Reinsurers reached a tipping point during their January renewal cycle that saw primary insurers bearing larger-than-usual rate increases.
Which had the industry asking: How much of these reinsurance increases will make their way down to consumers? And do insurers have other options for staying profitable without passing these costs down the chain?
“The primary insurers did manage to have a few years of quite a hard market, some good rate increases in those years,” Stephanie Russell, senior vice president, chief agent and branch manager for TransRe Canada, told the Insurance Institute of Canada’s 2023 GTA Symposium.
“And it’s really up to them whether they want to try to pass any of the additional reinsurance costs on to their policyholders or whether they feel that their price is adequate already,”
Loss history drives rate
Portfolios without a significant loss history saw increases of 25% to 30% on Jan. 1, 2023, while those with losses saw their reinsurance rate increases climb as high as 50% to 70%, Donald Callahan, managing director of Guy Carpenter Canada, said during a Canadian Underwriter webinar, What happened at the January reinsurance renewals?
“There was additional reinsurance cost that the insurers had to bear this year,” Russell said at the symposium. “And [when] we’re talking about whether or not that cost is potentially passed on to the actual policyholder, I think each insurance company is slightly different in how they operate.
“Obviously, they’ve got different products and different product lines and different line guides that they’re writing to.
“So partly, it’s going to be a judgment call on their behalf to say, ‘We used to deploy $50-million limits and [we’re] still comfortable to claim $50-million limits in this line of business, knowing that we’ve got reinsurance.’ Or, ‘Am I going to have to potentially buy some facultative cover, if we want to protect some of it?’”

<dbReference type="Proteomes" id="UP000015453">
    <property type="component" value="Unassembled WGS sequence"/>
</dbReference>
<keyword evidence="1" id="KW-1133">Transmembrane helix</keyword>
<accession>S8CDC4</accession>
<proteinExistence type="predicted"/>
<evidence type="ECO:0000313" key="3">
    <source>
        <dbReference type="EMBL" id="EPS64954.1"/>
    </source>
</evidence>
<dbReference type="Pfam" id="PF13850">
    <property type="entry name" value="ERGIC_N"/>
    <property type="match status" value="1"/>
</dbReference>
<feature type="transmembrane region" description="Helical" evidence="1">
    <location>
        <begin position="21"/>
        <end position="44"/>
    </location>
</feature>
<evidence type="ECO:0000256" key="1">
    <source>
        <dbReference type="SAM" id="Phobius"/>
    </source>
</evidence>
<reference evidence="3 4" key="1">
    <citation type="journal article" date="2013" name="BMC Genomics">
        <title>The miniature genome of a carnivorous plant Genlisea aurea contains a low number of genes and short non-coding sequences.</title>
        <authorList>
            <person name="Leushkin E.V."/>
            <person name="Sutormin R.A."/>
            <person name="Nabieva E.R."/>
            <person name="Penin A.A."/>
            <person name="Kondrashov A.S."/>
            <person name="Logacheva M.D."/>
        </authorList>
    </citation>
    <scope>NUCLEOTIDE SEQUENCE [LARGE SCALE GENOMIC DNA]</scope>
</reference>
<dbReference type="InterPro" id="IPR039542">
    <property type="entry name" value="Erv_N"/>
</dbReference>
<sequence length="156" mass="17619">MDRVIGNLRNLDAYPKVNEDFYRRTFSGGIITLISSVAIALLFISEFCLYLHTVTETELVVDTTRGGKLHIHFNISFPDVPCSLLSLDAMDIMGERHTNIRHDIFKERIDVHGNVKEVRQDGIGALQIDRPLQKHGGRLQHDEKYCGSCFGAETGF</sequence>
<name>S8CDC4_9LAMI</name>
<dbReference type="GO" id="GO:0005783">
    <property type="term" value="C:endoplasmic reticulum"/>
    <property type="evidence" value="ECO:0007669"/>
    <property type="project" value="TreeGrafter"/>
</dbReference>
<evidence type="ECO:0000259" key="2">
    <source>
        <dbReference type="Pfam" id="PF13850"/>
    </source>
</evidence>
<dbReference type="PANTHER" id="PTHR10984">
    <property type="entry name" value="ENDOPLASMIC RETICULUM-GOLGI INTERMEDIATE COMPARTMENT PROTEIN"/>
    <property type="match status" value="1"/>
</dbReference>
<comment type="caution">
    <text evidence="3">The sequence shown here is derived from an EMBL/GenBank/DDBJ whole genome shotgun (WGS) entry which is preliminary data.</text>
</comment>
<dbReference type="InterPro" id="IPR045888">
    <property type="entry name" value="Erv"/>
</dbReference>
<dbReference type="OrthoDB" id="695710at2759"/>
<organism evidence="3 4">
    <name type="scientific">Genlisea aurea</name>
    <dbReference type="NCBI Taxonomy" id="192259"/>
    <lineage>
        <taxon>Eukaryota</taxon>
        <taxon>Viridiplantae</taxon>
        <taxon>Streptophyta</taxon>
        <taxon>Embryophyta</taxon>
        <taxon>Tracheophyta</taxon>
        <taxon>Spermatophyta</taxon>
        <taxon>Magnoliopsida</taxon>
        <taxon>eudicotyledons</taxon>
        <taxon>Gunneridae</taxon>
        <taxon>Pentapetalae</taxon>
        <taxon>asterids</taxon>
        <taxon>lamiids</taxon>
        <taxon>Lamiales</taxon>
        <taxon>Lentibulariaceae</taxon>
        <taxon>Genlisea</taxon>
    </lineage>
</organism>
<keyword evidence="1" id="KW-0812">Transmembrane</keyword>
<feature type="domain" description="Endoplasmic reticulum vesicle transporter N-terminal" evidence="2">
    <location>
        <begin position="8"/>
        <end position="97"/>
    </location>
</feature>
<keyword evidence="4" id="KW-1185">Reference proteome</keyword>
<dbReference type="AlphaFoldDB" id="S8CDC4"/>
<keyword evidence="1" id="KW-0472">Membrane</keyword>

But if the risk is adequately priced, and the insured is paying premiums matching their level of risk, the insurer may not need to pass the additional reinsurance cost down to the consumer.
“You may have natural indication that suggests that you’re already at technical rate; do you need to pass on some of the reinsurance cost down through to your policyholders?” Russell posed.
“It’s an open-ended question, and it’s up to the insurance company to obviously look at the product or offering and the [current] rates [they] have been charging.”
When it comes to pricing an insurance product, insurers consider loss ratios, charging the right price for the risk, investment income and reinsurance premium costs.
Products are priced in such a way that, once the technical rate has been established, there is sufficient margin to cover profits, expenses and cost of capital. Since 2018, the Canadian P&C insurance industry’s return on equity (ROE), one financial metric of profitability, has climbed from a meagre 6.4% to around 18% in 2022.
There should be an acceptable profit margin built into the price of the insurance product, Craig Pinnock, chief financial officer at Northbridge Financial Corporation explained during IIC’s GTA Symposium.
“On the question around pricing, I start with the [observation] that all companies try to get the appropriate price for the product at any given point in time,” he said,
But, he noted, that doesn’t always work because the pricing exercise is complex and involves multiple inputs, such as loss or reinsurance costs.
This article is excerpted from one that appeared in the June-July print edition of Canadian Underwriter. Feature image courtesy of iStock.com/Dmytro Aksonov